Create a Mobile Living Room

Don't throw out your back rearranging the room a half dozen times. Instead, do the heavy lifting on paper. Measure out the dimensions of your room and furniture, then draw the room to scale onto a sheet of graph paper - for smaller rooms, I recommend a ratio of one square on the graph paper per square foot in the room.

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The finished drawing should look like a blocky bird's eye view of the room.

On a separate sheet of graph paper, draw the furniture's dimensions to the same scale and then, with scissors, cut it out.

Now, moving the graph-paper-furniture around the bird's eye view of your room, experiment with arrangements to find the best living room layout that also provides the required 8 feet of unobstructed space.

Time to move the furniture. Again, it's essential that transitioning between your normal room layout and your Kinect layout be effortless.

One option is to put the furniture on wheels. It works in offices; why shouldn't it work at home? Casters, small wheels that can be mounted to the furniture's base or legs, are your best option.

Two things about casters: buy heavy duty and be sure they have brakes. You don't want your couch rolling away while you're feeding your Kinectimals.

Hopefully, you now have found the "Kinect" and "Regular" flavors for your living room and a simple way to alternate between them.

Keep it Down

You're Kinected, great job. But all this bopping around the room is causing so much noise that you can hardly hear the television. Your instinct is to turn up the volume, but loud noise will tick off the neighbors, making this a temporary solution.

Now what?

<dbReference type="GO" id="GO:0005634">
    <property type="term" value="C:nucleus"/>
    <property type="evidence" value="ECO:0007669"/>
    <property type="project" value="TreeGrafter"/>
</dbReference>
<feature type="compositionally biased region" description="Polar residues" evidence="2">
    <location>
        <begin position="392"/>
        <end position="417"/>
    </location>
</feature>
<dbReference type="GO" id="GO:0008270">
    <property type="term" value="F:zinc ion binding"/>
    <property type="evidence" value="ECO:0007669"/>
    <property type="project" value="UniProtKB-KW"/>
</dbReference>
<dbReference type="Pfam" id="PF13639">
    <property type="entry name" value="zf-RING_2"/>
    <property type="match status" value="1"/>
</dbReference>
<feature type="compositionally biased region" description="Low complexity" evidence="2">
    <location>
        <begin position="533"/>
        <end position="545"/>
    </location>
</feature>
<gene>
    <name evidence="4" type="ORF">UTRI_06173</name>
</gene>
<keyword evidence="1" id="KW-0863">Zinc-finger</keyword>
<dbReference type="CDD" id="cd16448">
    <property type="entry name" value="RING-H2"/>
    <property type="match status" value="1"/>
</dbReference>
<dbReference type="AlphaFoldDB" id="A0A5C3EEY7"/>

A well-known fact about the speakers included in TV sets: They suck. To enjoy the full range of sound, you have to pump them louder than you would stand-alone speakers. This is why the codger next door is always asking you to turn down the games with the booms and the bangs and the whatnots.

Of course you could acquire stand-alone speakers. A home theatre in a box can be purchased for cheaper than ever before and their sound is more than serviceable. But cheaper doesn't mean these things are cheap; they can still run you half a grand. And say you do buy the speakers: Suddenly the living room feels crowded, again.

Another option is the gaming headset. Not the most ideal choice for Kinecting or the most glamorous, but a headset is cheaper than surround sound, smaller than a receiver and quieter than a baby's belch. And as someone who cohabitates in close quarters, I appreciate having them on hand, Kinect or no Kinect.

Sound: check. Space: check. Storage: check. What's left?

Apply the Final Touches

Buy a rug. Most New York apartment buildings require tenants to cover a high percentage of the floor with carpet or rugs and most tenants ignore this obligation. Lest you want the folks below banging on their ceiling with a broom, threatening to call the cops, you really should cover the hardwood/tile floor. This will dampen the sound, please the neighbors and even do your knees some good.

Ensure the room is adequately lit. For Kinect, light is like Goldilocks' porridge. You can't have light shining directly into the sensor, but you can't play in the dark either. You want it just right. Depending on where you fall on this spectrum, drapes or lamps might be a worthy investment.

Invite your friends to play. Listen, after all this work, you sure as hell better show off the shiny new technology.

And you're done! If things went well, the small apartment has been optimized for Kinect. Take a deep breath, sit down on the couch (remember where you put it, check the brakes) and if you're of age, crack a beer. You deserve it.

Chris Plante is a freelance writer living in New York City. Learn more about his life, career and haunted apartment at his website, ctplante.com.

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